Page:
The setting. “Geology of mankind” is a very short paper. It takes up one page, page 23, of the January 3, 2002 issue of Nature. The issue is the first part of volume 415, or issue no. 6867. The main text runs to 674 words, in six paragraphs and thirty sentences. In addition there’s a title, an illustration, a pull quote, an author affiliation, and a nine-item list of “further reading.”
All this goes with the form in which Crutzen was writing. At that time, Nature ran a more or less weekly feature called “Concepts,” just after the book reviews and just before “News and Views” (it sometimes alternated or cohabited with a feature called “Words”—a series in which Crutzen’s paper might almost have belonged instead). Each “Concepts” feature was a similar-looking one-page affair, likewise with a single illustration, a short list of further reading, and so on. The series usually called for a brief review of an existing concept, however, rather than the virtual creation of a new one (the “Concept” the week after Crutzen’s was a discussion of whether or not there are universal human characteristics).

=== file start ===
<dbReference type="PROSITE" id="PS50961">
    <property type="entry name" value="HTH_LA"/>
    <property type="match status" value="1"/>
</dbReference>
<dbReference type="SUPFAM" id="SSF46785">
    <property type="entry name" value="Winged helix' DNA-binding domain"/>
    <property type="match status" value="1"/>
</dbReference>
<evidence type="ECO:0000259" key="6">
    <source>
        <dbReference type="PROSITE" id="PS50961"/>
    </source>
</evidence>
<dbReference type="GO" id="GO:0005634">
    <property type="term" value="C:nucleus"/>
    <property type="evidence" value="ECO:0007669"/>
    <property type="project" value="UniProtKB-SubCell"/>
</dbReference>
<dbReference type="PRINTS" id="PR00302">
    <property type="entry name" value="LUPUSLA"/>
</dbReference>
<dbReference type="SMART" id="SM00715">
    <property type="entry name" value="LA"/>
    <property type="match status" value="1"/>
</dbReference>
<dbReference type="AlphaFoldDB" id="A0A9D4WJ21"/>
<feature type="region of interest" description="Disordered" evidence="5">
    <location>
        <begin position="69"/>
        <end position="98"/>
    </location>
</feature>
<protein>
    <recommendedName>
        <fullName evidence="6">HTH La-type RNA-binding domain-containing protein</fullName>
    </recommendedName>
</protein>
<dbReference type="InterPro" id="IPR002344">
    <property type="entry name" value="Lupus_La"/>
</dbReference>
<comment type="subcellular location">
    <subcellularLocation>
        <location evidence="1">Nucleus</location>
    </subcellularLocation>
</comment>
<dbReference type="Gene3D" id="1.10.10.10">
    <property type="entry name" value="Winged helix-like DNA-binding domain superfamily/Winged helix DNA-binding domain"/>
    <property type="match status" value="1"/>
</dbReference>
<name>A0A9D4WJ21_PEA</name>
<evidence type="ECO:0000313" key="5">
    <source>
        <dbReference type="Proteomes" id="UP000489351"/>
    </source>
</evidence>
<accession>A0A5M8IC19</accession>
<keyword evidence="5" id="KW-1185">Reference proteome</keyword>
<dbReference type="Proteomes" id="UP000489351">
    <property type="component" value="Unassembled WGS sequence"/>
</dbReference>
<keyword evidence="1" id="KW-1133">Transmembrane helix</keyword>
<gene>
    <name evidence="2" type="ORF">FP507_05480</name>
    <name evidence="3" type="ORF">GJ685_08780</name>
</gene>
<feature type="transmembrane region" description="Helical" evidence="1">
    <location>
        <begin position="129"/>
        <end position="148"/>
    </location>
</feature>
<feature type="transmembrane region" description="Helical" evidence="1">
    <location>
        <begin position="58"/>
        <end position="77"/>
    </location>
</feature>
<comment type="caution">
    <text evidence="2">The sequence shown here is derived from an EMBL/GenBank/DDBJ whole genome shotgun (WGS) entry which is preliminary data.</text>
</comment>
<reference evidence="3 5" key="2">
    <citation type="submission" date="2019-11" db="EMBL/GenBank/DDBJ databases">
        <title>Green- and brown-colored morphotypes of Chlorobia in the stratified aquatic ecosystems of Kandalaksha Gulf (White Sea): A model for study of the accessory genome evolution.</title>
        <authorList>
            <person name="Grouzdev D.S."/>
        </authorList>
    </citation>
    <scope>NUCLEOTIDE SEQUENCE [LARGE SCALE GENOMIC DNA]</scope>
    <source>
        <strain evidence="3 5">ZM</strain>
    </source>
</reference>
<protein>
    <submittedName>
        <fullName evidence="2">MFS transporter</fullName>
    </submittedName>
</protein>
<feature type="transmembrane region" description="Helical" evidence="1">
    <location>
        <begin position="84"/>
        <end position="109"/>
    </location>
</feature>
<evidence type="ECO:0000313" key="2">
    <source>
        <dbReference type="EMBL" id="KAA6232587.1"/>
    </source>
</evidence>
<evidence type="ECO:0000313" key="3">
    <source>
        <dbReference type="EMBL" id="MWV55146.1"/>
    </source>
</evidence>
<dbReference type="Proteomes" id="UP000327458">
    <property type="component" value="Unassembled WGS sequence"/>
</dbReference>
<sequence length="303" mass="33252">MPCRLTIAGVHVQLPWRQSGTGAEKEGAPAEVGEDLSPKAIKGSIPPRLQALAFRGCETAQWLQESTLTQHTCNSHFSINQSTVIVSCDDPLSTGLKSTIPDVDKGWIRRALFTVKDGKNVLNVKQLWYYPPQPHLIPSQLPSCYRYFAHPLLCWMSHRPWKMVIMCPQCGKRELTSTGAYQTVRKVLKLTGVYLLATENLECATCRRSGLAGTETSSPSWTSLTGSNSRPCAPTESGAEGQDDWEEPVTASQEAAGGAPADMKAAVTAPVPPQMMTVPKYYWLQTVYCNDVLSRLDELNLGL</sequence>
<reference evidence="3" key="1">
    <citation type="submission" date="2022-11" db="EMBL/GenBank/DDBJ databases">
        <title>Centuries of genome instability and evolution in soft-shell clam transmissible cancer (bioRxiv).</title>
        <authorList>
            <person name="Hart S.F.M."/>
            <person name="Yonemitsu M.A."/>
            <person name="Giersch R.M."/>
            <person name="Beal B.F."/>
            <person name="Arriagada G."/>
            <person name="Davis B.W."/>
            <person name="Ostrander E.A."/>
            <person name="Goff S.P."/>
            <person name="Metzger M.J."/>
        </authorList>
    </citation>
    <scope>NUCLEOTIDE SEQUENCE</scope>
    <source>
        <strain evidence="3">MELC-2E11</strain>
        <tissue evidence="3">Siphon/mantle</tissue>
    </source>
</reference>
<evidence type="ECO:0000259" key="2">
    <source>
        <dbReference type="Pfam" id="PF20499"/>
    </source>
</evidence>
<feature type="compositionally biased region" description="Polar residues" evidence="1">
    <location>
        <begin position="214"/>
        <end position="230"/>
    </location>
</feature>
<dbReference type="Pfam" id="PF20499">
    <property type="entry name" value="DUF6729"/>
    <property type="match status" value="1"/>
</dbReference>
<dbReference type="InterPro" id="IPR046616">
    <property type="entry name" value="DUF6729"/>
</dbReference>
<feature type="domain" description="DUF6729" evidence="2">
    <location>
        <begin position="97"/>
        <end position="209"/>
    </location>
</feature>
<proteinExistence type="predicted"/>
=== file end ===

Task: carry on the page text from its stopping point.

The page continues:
Inevitably, I’ve found myself wondering—and perhaps other writers who’ve had things to say about the Anthropocene should wonder too—what I’d come up with under those same conditions. Suppose you were asked to prepare your own introduction to the Anthropocene, for absolute beginners, 650–700 words long, with a single-digit list of further reading, a picture in the bottom left corner and a thirty-word pull quote in the top right. What would it be? (And would it still be getting cited once a day in the scholarly literature come 2030?)
The title. I don’t know if the title is Crutzen’s own, or the work of a Nature subeditor, but it’s an intriguing one. I think there are two different ways of reading it, and those two interpretations already seem to contain, in embryo, two contrasting traditions that have descended from Crutzen’s paper.